|Are you done with your Taxes yet? Wait!… With April 15th just around the corner, here are some tips to help you….|
|Reap the tax deductible rewards of home ownershipIf you’ve purchased, sold or refinanced your home in the past year, tax season is the best time to reap the benefits of being a homeowner! Take advantage of some of these tax breaks today and you could enjoy a bigger return in April!
Mortgage Interest. For most homeowners, the bulk of your mortgage payment is going towards interest – and that’s a big tax break for you! The mortgage interest on your primary residence is fully tax deductible, unless, of course your loan is more than $1 million.
You can also deduct late payment charges as home mortgage interest as long as the payment was not late due to a specific service received in connection with your home loan. Also, if you pay off your mortgage early and incur a prepayment penalty, you can deduct that penalty as home mortgage interest (subject to the same requirements for late payments).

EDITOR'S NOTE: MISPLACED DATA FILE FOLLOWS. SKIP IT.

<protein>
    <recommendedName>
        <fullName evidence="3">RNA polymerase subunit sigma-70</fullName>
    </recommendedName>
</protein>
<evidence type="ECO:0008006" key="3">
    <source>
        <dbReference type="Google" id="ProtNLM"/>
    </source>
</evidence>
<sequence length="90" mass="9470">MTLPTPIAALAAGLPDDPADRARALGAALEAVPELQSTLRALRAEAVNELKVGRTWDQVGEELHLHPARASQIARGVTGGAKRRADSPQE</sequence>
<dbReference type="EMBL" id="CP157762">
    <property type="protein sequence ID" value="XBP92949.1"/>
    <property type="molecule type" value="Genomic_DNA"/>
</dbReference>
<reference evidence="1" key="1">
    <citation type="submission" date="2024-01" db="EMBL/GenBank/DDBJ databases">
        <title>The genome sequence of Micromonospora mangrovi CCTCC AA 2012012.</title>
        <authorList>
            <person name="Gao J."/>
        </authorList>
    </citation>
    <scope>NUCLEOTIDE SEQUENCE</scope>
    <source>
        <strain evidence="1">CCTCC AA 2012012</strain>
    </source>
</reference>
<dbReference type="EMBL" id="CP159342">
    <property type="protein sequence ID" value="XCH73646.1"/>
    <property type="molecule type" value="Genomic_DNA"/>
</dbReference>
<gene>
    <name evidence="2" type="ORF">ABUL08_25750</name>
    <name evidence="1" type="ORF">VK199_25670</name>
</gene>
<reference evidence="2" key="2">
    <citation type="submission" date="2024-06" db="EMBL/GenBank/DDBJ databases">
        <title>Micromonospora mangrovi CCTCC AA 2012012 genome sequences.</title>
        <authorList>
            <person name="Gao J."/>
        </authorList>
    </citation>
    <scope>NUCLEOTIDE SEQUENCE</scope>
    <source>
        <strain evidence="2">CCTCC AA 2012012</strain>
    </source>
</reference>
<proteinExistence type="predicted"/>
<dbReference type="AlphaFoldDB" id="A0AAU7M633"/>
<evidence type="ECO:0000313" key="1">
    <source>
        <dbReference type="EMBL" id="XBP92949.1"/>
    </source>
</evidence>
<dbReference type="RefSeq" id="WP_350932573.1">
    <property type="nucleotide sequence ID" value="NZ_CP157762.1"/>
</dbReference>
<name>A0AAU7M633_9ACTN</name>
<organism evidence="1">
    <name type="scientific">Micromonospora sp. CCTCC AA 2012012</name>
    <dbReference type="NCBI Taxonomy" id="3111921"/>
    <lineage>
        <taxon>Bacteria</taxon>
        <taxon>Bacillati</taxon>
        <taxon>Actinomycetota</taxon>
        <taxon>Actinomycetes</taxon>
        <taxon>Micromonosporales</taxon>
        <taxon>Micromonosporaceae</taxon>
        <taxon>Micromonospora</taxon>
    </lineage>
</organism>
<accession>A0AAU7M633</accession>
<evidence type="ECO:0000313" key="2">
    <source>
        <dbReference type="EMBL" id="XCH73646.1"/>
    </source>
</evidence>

Property Taxes. Your property taxes – the annual taxes based on the assessed value of your property – can also be deducted. Your mortgage interest statement may list the amount of real estate taxes you paid if your taxes and homeowners’ insurance went into an escrow account when you closed on your mortgage. You can also review your cancelled checks to determine your total real estate tax deduction.
Loan Points. Any points you paid to get a better rate on a home loan, are tax deductible in the year you made the purchase as long as:
Loan Points on a Refi. The points you paid on a refinanced loan may also be tax deductible, however in most cases, the points must be deducted over the life of the new loan. So if you paid $2,000 in points to refinance a 30-year mortgage, you can deduct $5.56 per monthly payment, or a total of $66.72 if you made 12 payments in one year on the new loan.
Interest on a Home Equity Loan. The interest on a home equity loan may be tax deductible up to $100,000. However, if your home equity loan, when combined with your first mortgage amount, increases the debt on your home to an amount more than the property’s actual value, you’ll face deductibility limits. In these cases, the IRS allows you to deduct the smaller of interest on a $100,000 loan or your home’s value less the amount of your existing mortgage.